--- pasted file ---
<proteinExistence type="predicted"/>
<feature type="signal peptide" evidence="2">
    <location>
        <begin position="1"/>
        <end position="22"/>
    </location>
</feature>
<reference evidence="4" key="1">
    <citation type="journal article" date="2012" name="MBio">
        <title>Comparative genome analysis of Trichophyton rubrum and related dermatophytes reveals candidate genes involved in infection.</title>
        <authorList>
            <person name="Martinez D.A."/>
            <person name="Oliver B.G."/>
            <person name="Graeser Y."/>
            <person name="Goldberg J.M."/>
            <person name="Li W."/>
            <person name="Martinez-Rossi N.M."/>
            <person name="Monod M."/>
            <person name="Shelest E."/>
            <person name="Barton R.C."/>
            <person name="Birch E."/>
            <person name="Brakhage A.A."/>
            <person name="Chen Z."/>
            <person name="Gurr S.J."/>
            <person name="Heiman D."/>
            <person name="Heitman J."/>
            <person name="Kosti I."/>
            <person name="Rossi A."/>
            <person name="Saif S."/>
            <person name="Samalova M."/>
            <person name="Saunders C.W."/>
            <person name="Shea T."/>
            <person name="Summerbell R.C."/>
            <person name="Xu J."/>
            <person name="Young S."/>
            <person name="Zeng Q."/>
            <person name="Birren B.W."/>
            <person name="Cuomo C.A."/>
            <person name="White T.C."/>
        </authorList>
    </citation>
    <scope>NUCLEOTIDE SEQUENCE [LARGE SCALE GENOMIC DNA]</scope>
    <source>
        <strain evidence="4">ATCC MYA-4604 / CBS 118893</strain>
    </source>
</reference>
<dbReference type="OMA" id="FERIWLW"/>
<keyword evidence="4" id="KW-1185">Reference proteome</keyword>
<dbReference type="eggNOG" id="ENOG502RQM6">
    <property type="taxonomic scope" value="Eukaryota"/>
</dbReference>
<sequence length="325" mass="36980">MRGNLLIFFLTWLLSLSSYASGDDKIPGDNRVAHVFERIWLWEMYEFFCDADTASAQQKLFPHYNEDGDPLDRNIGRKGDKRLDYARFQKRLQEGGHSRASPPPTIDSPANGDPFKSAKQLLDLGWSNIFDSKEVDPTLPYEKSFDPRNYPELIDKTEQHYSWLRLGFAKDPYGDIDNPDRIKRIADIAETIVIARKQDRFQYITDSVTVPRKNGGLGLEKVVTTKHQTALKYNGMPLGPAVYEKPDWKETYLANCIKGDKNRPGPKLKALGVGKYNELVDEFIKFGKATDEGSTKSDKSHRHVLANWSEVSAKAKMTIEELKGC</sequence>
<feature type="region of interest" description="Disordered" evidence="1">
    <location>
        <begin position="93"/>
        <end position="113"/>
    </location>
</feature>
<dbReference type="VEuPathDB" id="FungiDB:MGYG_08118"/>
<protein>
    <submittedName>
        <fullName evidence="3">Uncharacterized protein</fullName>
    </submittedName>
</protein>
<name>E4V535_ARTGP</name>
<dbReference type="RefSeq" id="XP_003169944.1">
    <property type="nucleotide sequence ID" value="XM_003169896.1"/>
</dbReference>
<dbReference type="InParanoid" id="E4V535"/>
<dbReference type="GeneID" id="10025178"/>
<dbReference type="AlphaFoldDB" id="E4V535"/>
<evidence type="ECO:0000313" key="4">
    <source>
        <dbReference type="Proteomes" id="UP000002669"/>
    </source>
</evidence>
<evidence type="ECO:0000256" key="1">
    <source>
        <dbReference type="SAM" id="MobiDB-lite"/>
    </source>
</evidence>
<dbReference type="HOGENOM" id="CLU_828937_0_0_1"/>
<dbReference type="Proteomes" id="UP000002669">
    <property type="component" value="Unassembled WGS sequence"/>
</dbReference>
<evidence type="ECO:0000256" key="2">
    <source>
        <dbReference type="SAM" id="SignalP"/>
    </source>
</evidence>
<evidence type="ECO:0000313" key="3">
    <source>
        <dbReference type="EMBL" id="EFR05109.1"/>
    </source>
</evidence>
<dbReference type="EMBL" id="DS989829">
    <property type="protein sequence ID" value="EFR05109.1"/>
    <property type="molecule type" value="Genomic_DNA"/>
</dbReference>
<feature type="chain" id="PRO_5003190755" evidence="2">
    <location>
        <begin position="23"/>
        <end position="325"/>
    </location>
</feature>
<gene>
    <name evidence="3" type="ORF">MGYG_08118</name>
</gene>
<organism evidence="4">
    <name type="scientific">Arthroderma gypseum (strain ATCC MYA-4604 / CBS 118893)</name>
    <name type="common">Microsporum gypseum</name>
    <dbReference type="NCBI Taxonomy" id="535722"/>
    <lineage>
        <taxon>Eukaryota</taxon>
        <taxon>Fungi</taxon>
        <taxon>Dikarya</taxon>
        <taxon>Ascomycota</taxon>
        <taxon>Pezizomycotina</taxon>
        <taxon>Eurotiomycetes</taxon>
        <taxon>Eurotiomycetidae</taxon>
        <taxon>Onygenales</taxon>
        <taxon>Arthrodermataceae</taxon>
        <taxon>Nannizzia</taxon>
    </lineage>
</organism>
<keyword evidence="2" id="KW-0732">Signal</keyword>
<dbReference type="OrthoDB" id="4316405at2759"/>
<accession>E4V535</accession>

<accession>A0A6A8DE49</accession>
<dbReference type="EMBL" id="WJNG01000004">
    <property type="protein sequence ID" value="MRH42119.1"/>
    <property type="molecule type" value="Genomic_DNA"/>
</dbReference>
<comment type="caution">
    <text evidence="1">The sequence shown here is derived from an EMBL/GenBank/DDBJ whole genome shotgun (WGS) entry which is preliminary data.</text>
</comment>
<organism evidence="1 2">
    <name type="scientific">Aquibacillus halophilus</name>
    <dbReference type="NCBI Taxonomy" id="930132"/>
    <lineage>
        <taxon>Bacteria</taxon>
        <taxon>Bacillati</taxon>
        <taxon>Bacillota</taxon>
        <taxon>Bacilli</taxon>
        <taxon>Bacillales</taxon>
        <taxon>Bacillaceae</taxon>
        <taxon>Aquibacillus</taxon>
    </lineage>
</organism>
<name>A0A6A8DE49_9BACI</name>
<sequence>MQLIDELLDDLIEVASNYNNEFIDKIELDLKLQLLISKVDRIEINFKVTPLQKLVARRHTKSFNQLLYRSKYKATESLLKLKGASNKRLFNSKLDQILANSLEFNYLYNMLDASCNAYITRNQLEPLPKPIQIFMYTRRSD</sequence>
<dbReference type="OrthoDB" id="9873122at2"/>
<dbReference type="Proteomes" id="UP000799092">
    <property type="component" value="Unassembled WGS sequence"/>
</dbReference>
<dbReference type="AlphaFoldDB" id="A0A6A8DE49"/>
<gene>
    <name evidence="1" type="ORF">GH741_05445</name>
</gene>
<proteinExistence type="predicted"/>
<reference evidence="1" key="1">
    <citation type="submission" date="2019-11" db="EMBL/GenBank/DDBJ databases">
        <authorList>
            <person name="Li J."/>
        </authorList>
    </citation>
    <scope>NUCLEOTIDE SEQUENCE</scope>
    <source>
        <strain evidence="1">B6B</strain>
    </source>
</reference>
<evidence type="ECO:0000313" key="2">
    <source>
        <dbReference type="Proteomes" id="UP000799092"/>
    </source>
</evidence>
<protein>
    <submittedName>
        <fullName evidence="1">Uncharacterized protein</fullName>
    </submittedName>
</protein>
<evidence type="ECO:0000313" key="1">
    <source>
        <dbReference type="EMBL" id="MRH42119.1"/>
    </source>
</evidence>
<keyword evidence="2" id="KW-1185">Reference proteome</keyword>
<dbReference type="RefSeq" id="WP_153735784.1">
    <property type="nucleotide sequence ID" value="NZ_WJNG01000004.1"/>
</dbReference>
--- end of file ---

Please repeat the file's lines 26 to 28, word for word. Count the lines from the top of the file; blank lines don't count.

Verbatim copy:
            <person name="Heitman J."/>
            <person name="Kosti I."/>
            <person name="Rossi A."/>